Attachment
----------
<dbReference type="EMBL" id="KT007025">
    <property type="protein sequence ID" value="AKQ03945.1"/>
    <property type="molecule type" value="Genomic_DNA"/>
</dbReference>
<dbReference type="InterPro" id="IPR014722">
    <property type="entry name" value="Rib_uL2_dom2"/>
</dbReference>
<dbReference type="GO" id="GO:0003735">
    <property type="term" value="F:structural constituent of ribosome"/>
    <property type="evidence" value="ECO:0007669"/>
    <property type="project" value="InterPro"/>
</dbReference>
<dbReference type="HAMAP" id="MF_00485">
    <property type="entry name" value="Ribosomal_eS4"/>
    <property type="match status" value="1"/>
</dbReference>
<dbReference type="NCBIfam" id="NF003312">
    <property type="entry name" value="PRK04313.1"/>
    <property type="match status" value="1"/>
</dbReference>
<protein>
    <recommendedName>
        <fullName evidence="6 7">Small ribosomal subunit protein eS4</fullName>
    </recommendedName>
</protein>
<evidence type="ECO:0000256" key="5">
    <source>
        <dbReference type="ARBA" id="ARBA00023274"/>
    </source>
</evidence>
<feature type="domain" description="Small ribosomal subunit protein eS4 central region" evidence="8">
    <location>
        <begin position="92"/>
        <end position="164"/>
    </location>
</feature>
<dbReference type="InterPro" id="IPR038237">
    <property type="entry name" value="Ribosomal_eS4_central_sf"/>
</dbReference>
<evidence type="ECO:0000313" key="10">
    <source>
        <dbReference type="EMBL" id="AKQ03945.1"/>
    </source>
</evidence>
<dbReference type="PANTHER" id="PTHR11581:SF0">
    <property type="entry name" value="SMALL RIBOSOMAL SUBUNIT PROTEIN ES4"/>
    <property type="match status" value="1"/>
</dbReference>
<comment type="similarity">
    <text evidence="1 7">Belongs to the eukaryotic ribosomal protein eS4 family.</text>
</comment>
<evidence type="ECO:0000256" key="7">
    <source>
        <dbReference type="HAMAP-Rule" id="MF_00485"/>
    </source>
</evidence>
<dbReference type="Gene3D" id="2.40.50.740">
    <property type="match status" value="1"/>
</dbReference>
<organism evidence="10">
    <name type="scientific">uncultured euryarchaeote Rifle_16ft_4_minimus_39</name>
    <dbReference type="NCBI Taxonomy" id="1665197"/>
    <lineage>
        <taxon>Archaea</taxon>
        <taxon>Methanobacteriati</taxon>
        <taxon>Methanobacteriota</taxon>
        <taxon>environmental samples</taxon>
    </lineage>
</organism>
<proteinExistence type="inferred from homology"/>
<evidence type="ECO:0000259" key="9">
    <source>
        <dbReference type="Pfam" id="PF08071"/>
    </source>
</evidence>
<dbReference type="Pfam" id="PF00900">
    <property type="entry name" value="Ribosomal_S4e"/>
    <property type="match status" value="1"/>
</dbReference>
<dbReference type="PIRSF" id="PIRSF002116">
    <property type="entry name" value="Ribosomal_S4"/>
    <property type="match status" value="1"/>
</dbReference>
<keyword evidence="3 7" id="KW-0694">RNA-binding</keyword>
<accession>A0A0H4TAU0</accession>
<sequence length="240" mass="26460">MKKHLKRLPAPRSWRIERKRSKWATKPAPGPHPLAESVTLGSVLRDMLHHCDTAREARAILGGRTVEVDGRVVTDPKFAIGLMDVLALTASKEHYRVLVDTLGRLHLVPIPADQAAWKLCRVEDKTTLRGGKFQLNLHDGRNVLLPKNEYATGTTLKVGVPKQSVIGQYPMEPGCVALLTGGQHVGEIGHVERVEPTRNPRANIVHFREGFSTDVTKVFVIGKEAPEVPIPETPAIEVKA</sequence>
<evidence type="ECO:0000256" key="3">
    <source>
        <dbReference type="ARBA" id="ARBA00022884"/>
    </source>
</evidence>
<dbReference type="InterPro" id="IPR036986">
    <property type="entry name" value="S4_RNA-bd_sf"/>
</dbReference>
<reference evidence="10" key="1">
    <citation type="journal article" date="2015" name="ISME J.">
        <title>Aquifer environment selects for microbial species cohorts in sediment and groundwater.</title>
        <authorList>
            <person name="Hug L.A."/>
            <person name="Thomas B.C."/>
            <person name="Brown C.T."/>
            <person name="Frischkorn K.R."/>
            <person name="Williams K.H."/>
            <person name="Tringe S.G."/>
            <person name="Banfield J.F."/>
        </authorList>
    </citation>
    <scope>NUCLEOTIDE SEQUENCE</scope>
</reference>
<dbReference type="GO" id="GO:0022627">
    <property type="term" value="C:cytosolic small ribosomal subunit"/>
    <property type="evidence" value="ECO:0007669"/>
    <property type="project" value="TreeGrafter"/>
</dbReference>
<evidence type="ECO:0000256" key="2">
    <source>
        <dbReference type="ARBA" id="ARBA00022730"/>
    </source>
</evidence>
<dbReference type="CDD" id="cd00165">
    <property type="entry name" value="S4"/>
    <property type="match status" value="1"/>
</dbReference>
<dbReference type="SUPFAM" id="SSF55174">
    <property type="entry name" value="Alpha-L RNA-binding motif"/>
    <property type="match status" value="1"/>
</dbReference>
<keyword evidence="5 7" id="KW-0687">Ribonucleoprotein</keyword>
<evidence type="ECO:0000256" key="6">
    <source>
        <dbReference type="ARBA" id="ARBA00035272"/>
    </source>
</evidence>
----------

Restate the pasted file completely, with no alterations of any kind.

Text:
<dbReference type="EMBL" id="KT007025">
    <property type="protein sequence ID" value="AKQ03945.1"/>
    <property type="molecule type" value="Genomic_DNA"/>
</dbReference>
<dbReference type="InterPro" id="IPR014722">
    <property type="entry name" value="Rib_uL2_dom2"/>
</dbReference>
<dbReference type="GO" id="GO:0003735">
    <property type="term" value="F:structural constituent of ribosome"/>
    <property type="evidence" value="ECO:0007669"/>
    <property type="project" value="InterPro"/>
</dbReference>
<dbReference type="HAMAP" id="MF_00485">
    <property type="entry name" value="Ribosomal_eS4"/>
    <property type="match status" value="1"/>
</dbReference>
<dbReference type="NCBIfam" id="NF003312">
    <property type="entry name" value="PRK04313.1"/>
    <property type="match status" value="1"/>
</dbReference>
<protein>
    <recommendedName>
        <fullName evidence="6 7">Small ribosomal subunit protein eS4</fullName>
    </recommendedName>
</protein>
<evidence type="ECO:0000256" key="5">
    <source>
        <dbReference type="ARBA" id="ARBA00023274"/>
    </source>
</evidence>
<feature type="domain" description="Small ribosomal subunit protein eS4 central region" evidence="8">
    <location>
        <begin position="92"/>
        <end position="164"/>
    </location>
</feature>
<dbReference type="InterPro" id="IPR038237">
    <property type="entry name" value="Ribosomal_eS4_central_sf"/>
</dbReference>
<evidence type="ECO:0000313" key="10">
    <source>
        <dbReference type="EMBL" id="AKQ03945.1"/>
    </source>
</evidence>
<dbReference type="PANTHER" id="PTHR11581:SF0">
    <property type="entry name" value="SMALL RIBOSOMAL SUBUNIT PROTEIN ES4"/>
    <property type="match status" value="1"/>
</dbReference>
<comment type="similarity">
    <text evidence="1 7">Belongs to the eukaryotic ribosomal protein eS4 family.</text>
</comment>
<evidence type="ECO:0000256" key="7">
    <source>
        <dbReference type="HAMAP-Rule" id="MF_00485"/>
    </source>
</evidence>
<dbReference type="Gene3D" id="2.40.50.740">
    <property type="match status" value="1"/>
</dbReference>
<organism evidence="10">
    <name type="scientific">uncultured euryarchaeote Rifle_16ft_4_minimus_39</name>
    <dbReference type="NCBI Taxonomy" id="1665197"/>
    <lineage>
        <taxon>Archaea</taxon>
        <taxon>Methanobacteriati</taxon>
        <taxon>Methanobacteriota</taxon>
        <taxon>environmental samples</taxon>
    </lineage>
</organism>
<proteinExistence type="inferred from homology"/>
<evidence type="ECO:0000259" key="9">
    <source>
        <dbReference type="Pfam" id="PF08071"/>
    </source>
</evidence>
<dbReference type="Pfam" id="PF00900">
    <property type="entry name" value="Ribosomal_S4e"/>
    <property type="match status" value="1"/>
</dbReference>
<dbReference type="PIRSF" id="PIRSF002116">
    <property type="entry name" value="Ribosomal_S4"/>
    <property type="match status" value="1"/>
</dbReference>
<keyword evidence="3 7" id="KW-0694">RNA-binding</keyword>
<accession>A0A0H4TAU0</accession>
<sequence length="240" mass="26460">MKKHLKRLPAPRSWRIERKRSKWATKPAPGPHPLAESVTLGSVLRDMLHHCDTAREARAILGGRTVEVDGRVVTDPKFAIGLMDVLALTASKEHYRVLVDTLGRLHLVPIPADQAAWKLCRVEDKTTLRGGKFQLNLHDGRNVLLPKNEYATGTTLKVGVPKQSVIGQYPMEPGCVALLTGGQHVGEIGHVERVEPTRNPRANIVHFREGFSTDVTKVFVIGKEAPEVPIPETPAIEVKA</sequence>
<evidence type="ECO:0000256" key="3">
    <source>
        <dbReference type="ARBA" id="ARBA00022884"/>
    </source>
</evidence>
<dbReference type="InterPro" id="IPR036986">
    <property type="entry name" value="S4_RNA-bd_sf"/>
</dbReference>
<reference evidence="10" key="1">
    <citation type="journal article" date="2015" name="ISME J.">
        <title>Aquifer environment selects for microbial species cohorts in sediment and groundwater.</title>
        <authorList>
            <person name="Hug L.A."/>
            <person name="Thomas B.C."/>
            <person name="Brown C.T."/>
            <person name="Frischkorn K.R."/>
            <person name="Williams K.H."/>
            <person name="Tringe S.G."/>
            <person name="Banfield J.F."/>
        </authorList>
    </citation>
    <scope>NUCLEOTIDE SEQUENCE</scope>
</reference>
<dbReference type="GO" id="GO:0022627">
    <property type="term" value="C:cytosolic small ribosomal subunit"/>
    <property type="evidence" value="ECO:0007669"/>
    <property type="project" value="TreeGrafter"/>
</dbReference>
<evidence type="ECO:0000256" key="2">
    <source>
        <dbReference type="ARBA" id="ARBA00022730"/>
    </source>
</evidence>
<dbReference type="CDD" id="cd00165">
    <property type="entry name" value="S4"/>
    <property type="match status" value="1"/>
</dbReference>
<dbReference type="SUPFAM" id="SSF55174">
    <property type="entry name" value="Alpha-L RNA-binding motif"/>
    <property type="match status" value="1"/>
</dbReference>
<keyword evidence="5 7" id="KW-0687">Ribonucleoprotein</keyword>
<evidence type="ECO:0000256" key="6">
    <source>
        <dbReference type="ARBA" id="ARBA00035272"/>
    </source>
</evidence>